Adults can definitely have more focus and grit, but my own experience also has them 'thinking' too much. They ask lots of questions as to why things are done the way they are (especially if they already play other instruments). With school age kids, they just do what you tell them without thinking because they are already in a teacher/student state of mind. I have one adult student who tunes pianos for a living, and he always has so many questions and talks WAY too much about theory etc..! "Just play" is what I usually say... As they say on the radio: less talk, more rock!


-Matthew
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Old 10-19-2017, 07:07 PM   #13
eboychik
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Default Re: Thread for late-comers to piping?

I started three years ago this month at age 58. I take lessons every two weeks, and I practice as often as I can - which never feels like enough. I have already gotten great spiritual benefits out of my studies - the breathing, the coordination of blowing and squeezing the bag, the trying to play a note steadily. I will alkost certainly never play in a band, but my ambition is to enjoy my bagpipes and my slow but steady improvement.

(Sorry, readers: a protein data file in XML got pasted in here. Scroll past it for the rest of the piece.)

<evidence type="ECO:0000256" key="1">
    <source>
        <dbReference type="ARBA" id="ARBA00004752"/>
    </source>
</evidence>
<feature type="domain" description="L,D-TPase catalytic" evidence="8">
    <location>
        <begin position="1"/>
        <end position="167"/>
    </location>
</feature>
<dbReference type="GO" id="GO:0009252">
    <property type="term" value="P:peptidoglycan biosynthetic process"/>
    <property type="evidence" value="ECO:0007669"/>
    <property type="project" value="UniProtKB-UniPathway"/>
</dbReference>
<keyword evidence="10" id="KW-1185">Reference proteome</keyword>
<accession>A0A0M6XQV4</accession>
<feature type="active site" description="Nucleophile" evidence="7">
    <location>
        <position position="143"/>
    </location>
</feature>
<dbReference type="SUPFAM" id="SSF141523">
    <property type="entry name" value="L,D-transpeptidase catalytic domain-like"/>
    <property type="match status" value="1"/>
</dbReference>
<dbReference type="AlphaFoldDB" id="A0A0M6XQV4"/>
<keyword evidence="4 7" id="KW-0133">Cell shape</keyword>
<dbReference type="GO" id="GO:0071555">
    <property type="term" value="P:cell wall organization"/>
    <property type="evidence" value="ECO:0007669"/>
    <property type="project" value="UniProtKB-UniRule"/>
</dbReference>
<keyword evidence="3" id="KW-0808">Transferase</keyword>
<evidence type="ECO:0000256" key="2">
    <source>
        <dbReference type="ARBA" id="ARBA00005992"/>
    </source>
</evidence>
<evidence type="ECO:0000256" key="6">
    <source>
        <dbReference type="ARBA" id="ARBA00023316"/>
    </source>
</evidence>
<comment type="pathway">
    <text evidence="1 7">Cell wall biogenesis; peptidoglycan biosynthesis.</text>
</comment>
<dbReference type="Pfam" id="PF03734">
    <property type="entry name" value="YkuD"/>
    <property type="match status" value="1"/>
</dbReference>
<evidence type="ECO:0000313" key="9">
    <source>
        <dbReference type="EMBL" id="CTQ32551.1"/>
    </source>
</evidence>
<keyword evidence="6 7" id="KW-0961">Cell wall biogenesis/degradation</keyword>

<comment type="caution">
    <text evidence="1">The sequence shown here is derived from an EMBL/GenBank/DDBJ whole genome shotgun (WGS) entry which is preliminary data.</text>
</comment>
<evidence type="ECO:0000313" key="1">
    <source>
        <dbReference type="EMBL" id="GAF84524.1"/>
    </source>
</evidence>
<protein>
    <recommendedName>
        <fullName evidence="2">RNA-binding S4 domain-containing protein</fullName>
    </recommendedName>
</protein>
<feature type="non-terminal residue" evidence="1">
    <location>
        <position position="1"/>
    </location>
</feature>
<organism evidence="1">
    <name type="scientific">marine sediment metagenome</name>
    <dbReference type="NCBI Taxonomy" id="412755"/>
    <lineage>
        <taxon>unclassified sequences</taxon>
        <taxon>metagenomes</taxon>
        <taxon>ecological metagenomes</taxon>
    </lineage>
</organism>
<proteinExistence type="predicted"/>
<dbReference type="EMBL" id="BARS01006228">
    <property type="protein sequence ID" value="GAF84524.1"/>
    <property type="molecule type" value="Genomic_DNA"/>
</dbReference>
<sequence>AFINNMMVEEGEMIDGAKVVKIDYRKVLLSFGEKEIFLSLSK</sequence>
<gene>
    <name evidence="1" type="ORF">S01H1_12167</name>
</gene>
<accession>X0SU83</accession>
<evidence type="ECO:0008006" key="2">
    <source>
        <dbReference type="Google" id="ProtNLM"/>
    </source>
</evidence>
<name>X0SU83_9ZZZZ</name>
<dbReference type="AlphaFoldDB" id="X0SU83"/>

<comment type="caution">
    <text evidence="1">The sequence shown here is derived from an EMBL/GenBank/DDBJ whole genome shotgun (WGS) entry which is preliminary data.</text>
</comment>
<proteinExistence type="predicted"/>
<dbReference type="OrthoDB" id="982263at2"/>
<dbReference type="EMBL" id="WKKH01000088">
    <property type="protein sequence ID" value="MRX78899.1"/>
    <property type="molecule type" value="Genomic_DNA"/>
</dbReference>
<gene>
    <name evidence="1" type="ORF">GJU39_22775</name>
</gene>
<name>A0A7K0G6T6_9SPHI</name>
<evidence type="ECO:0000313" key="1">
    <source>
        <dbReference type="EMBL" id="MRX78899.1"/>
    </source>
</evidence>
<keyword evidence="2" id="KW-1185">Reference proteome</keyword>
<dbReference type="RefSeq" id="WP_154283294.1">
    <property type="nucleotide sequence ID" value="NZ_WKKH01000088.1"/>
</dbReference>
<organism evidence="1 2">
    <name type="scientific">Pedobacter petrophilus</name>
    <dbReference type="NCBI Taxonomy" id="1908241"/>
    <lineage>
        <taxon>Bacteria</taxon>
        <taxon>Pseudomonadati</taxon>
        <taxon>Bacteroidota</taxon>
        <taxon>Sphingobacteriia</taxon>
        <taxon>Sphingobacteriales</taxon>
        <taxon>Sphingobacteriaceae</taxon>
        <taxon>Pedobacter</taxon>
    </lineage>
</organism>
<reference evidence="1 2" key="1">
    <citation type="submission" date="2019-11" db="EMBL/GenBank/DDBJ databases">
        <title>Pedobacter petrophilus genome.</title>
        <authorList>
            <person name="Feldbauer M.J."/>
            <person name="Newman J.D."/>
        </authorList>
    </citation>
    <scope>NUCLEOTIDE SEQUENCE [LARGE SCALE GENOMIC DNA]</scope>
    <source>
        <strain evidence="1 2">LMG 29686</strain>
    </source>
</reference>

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Old 10-20-2017, 07:48 AM   #14
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Default Re: Thread for late-comers to piping?

Quote:
Originally Posted by eboychik View Post
I will alkost certainly never play in a band, but my ambition is to enjoy my bagpipes and my slow but steady improvement.